GROTH: Yeah, right. Although, no: this could just be mediocre. [laughter]

I was concerned. After I got back, and after it was transcribed, I came around to thinking there was something deeply truthful about it. And -- however brief it was -- about our relationship. I read all the interviews I could with him before I did the interview. There was a very good interview he did that I did not read, with Terry Gross.

First of all, it was obvious he didn't want to do an interview about his career. He was somehow resistant to that. I didn't know exactly why, although now I think I know why: he just wasn't comfortable doing that. He's comfortable talking off the cuff.

SPURGEON: Now was that a function of his age?

GROTH: No, I don't think so. He never did an interview like that. Whenever he was asked questions like that, he's spin off. He was hard to nail down. I thought there was something... he's obviously incapable of dissembling. He was able to talk about existential, difficult subjects like death. Obviously he could talk about death at the drop of a hat, but maybe I got another layer. I didn't run away from it. This was the first I'd heard that he might have been a father. He was very open about that.

SPURGEON: The interview sort of reminded me of... and I don't know exactly why, but it reminded me of the longer interview you did with Gil Kane late in his life. I thought the Sendak was similarly poignant. It struck me that they were both older men, and I wondered if you think that interviewing older cartoonists as you have so many times might naturally drive the conversations in those directions?

GROTH: That might have something to do with it. Gil was really a deeply human person. At least with me. He was the person I was closest to for many years of my life. And I have to say, that when I was with Maurice, I felt a similar rapport. You know you have friends, you have some friends with whom you talk about some things, like movies and comics, and you have some friends you talk to about more important things.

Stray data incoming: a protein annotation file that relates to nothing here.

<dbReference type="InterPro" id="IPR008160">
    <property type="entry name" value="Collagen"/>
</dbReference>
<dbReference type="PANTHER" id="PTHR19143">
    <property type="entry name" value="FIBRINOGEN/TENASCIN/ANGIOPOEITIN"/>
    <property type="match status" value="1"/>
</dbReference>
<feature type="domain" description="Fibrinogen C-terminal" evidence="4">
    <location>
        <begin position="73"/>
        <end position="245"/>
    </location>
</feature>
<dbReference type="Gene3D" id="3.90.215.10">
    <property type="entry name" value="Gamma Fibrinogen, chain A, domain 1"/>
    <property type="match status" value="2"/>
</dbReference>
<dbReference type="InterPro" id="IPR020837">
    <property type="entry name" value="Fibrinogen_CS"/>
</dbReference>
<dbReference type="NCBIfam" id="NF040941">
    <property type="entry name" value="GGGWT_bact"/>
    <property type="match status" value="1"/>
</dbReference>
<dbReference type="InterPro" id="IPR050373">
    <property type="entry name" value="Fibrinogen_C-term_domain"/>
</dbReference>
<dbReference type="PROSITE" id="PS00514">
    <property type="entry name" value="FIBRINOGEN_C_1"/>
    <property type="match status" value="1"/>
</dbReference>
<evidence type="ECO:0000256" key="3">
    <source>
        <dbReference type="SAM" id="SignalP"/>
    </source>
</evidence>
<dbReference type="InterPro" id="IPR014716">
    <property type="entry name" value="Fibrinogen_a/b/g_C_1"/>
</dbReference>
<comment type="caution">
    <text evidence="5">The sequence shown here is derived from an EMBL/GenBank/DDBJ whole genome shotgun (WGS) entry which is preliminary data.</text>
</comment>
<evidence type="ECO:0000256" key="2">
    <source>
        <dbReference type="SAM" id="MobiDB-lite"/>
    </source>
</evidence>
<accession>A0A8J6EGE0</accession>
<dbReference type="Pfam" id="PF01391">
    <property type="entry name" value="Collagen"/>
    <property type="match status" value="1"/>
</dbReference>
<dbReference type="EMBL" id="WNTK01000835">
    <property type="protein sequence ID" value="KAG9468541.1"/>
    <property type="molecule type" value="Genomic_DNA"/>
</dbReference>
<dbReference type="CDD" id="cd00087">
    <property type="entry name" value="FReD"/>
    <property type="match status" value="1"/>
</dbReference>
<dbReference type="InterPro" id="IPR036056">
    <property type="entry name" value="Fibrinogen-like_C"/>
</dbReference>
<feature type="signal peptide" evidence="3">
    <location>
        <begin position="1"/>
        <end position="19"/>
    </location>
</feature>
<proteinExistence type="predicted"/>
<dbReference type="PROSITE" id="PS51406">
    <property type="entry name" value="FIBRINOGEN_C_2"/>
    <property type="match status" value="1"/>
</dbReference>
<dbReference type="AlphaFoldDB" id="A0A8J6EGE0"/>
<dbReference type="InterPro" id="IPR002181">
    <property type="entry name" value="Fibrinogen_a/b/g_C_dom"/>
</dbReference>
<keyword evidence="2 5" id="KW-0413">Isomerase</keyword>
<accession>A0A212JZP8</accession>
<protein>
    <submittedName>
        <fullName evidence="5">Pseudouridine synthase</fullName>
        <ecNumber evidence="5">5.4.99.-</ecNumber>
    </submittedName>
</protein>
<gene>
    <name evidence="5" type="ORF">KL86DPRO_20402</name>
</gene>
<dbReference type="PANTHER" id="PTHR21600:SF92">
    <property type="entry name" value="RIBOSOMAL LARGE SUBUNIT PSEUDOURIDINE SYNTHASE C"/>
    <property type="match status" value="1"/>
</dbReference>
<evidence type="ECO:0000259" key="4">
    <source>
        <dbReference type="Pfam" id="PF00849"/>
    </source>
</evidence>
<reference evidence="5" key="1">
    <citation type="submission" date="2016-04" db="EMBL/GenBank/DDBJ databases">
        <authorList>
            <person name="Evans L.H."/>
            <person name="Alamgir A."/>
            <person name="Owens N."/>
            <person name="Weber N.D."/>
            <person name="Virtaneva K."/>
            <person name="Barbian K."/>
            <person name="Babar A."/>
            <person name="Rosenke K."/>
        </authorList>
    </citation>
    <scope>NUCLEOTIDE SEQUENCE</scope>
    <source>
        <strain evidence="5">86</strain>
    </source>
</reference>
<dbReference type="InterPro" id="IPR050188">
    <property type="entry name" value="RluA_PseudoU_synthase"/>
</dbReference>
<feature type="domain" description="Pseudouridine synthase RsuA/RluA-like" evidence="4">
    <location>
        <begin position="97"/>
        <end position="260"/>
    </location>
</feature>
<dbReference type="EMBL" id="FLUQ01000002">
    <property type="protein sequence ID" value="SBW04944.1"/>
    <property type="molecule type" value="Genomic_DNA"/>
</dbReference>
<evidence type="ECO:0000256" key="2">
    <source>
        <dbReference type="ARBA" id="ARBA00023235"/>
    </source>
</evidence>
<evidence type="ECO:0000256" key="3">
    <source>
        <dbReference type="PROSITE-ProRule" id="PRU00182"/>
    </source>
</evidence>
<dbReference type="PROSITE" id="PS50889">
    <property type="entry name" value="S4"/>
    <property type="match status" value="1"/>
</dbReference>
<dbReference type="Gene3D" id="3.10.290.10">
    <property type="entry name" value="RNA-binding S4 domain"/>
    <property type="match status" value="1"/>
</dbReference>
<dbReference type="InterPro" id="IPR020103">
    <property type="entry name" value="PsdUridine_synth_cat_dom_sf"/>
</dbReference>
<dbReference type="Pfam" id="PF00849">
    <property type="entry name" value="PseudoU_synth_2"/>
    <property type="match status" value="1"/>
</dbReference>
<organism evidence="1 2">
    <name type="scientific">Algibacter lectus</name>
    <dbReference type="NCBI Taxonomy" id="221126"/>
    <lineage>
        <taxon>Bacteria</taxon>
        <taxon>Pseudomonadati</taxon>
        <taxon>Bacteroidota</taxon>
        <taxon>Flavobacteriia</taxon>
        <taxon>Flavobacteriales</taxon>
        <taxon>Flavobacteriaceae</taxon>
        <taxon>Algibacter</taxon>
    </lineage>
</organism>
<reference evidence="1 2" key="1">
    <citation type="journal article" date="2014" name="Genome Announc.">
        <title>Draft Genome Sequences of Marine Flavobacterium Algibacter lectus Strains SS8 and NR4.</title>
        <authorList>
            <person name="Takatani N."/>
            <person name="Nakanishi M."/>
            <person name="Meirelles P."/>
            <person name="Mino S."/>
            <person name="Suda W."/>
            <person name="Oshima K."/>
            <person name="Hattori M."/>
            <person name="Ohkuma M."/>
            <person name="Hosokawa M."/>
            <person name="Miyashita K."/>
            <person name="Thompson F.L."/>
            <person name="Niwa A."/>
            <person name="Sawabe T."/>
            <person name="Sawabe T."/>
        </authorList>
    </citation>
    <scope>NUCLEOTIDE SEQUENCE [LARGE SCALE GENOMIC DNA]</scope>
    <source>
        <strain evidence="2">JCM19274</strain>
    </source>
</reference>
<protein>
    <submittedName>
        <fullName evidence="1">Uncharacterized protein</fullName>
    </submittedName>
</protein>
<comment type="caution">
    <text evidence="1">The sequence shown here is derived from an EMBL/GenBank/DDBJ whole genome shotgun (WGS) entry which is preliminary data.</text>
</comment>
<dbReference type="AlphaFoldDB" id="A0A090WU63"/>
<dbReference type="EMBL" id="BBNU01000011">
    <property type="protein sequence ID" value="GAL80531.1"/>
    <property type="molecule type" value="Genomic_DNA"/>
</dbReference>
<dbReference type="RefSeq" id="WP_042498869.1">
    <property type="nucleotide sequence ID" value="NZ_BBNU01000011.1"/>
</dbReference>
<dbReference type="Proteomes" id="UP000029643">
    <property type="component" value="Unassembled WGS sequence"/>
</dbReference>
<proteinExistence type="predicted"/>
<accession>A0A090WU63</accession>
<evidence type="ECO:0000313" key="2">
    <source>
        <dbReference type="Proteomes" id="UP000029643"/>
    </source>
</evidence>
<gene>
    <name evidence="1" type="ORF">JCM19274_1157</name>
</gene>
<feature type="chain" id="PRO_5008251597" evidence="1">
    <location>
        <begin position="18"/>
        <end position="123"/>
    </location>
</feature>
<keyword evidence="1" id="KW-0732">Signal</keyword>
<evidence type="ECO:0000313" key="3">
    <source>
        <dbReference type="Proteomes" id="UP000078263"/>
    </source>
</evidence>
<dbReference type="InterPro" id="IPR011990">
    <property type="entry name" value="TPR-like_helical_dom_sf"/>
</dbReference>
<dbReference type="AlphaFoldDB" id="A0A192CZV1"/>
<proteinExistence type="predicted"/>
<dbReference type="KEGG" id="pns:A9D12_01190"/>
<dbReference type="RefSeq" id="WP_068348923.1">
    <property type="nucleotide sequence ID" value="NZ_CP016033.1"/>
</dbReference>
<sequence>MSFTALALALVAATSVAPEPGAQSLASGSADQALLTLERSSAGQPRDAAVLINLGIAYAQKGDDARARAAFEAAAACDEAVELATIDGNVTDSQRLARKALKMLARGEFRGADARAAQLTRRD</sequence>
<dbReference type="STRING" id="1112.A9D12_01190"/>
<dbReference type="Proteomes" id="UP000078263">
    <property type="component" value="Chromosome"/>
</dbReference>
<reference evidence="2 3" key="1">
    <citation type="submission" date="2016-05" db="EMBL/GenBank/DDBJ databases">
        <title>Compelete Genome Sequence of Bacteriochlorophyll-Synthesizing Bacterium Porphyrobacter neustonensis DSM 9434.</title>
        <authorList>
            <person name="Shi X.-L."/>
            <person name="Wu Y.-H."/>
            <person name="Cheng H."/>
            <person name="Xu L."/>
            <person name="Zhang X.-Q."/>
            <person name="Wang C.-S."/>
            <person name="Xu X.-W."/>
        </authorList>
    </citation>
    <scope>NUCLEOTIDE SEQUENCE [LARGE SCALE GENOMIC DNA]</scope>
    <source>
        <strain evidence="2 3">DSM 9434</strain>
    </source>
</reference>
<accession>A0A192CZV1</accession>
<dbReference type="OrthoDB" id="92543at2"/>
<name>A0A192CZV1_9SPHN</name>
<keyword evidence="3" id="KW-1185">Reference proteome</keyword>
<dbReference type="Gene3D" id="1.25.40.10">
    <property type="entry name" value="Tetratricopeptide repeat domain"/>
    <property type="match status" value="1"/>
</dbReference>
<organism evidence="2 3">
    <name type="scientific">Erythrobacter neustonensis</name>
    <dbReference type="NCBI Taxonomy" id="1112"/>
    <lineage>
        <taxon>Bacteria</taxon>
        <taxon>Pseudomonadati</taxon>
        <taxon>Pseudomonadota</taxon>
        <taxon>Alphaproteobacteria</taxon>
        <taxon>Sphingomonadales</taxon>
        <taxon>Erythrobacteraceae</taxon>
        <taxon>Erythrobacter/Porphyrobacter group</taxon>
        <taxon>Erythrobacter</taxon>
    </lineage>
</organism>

GROTH: This could be delusional on my part, but I felt that way when I left Maurice. I assumed he was going to live a few more years. He was pretty robust. We walked around his property. He was reasonably robust, and I was thinking he was going to be alive for a few years. I remember thinking this was going to be a beautiful albeit short friendship. It was shorter than I expected.

I felt that same rapport I had with Gil. Here's somebody I could talk to about a lot of things. Even when we talked about comics or film or literature or whatever, we talked about it on a certain level. Why does this mean so much to me? Why is this so good? That level. Gil and I could talk about that. Gil had a reputation for being aloof and analytical. Maybe that was true. My interview with him, we talked about his cancer.

SPURGEON: That interview had one of the most devastating things I've ever read, where Gil told a story about leaving an elevator in Las Vegas, and he realized when passed someone that he no longer had the basic connection he used to have to other human beings. That was just heartbreaking beyond words.

GROTH: I was thinking of that exactly when I was talking about Maurice a minute ago. That kind of human-level -- I'm sure Gil had told me about that previously, in conversation. He said something like that previously he had been tall and good-looking and people noticed him. And now he had to get used to the fact that people wouldn't notice him. He had to get used to the new him.